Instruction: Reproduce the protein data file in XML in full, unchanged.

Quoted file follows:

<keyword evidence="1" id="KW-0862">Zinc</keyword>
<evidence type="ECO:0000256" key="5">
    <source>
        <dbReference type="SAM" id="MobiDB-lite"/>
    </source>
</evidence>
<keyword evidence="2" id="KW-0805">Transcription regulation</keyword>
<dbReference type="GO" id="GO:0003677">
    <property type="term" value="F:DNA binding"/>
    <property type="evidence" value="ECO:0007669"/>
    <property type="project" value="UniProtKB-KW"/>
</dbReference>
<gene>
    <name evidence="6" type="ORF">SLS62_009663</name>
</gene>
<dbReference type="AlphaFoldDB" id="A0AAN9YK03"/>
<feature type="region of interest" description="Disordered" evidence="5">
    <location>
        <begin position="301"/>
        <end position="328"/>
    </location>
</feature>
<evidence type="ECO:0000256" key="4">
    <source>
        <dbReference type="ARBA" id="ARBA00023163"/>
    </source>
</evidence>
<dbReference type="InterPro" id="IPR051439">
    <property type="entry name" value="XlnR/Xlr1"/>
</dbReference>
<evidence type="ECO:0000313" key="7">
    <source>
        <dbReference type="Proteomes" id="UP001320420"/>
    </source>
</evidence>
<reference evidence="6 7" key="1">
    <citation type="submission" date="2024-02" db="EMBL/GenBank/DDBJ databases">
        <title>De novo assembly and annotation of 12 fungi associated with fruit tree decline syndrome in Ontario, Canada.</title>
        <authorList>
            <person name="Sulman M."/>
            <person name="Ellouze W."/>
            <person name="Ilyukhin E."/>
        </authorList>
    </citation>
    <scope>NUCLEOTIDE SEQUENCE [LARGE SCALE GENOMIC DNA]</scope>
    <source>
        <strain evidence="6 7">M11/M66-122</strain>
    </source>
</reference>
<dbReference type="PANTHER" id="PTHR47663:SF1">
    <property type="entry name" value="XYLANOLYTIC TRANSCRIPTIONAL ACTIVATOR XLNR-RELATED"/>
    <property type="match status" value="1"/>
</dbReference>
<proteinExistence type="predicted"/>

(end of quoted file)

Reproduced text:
<keyword evidence="1" id="KW-0862">Zinc</keyword>
<evidence type="ECO:0000256" key="5">
    <source>
        <dbReference type="SAM" id="MobiDB-lite"/>
    </source>
</evidence>
<keyword evidence="2" id="KW-0805">Transcription regulation</keyword>
<dbReference type="GO" id="GO:0003677">
    <property type="term" value="F:DNA binding"/>
    <property type="evidence" value="ECO:0007669"/>
    <property type="project" value="UniProtKB-KW"/>
</dbReference>
<gene>
    <name evidence="6" type="ORF">SLS62_009663</name>
</gene>
<dbReference type="AlphaFoldDB" id="A0AAN9YK03"/>
<feature type="region of interest" description="Disordered" evidence="5">
    <location>
        <begin position="301"/>
        <end position="328"/>
    </location>
</feature>
<evidence type="ECO:0000256" key="4">
    <source>
        <dbReference type="ARBA" id="ARBA00023163"/>
    </source>
</evidence>
<dbReference type="InterPro" id="IPR051439">
    <property type="entry name" value="XlnR/Xlr1"/>
</dbReference>
<evidence type="ECO:0000313" key="7">
    <source>
        <dbReference type="Proteomes" id="UP001320420"/>
    </source>
</evidence>
<reference evidence="6 7" key="1">
    <citation type="submission" date="2024-02" db="EMBL/GenBank/DDBJ databases">
        <title>De novo assembly and annotation of 12 fungi associated with fruit tree decline syndrome in Ontario, Canada.</title>
        <authorList>
            <person name="Sulman M."/>
            <person name="Ellouze W."/>
            <person name="Ilyukhin E."/>
        </authorList>
    </citation>
    <scope>NUCLEOTIDE SEQUENCE [LARGE SCALE GENOMIC DNA]</scope>
    <source>
        <strain evidence="6 7">M11/M66-122</strain>
    </source>
</reference>
<dbReference type="PANTHER" id="PTHR47663:SF1">
    <property type="entry name" value="XYLANOLYTIC TRANSCRIPTIONAL ACTIVATOR XLNR-RELATED"/>
    <property type="match status" value="1"/>
</dbReference>
<proteinExistence type="predicted"/>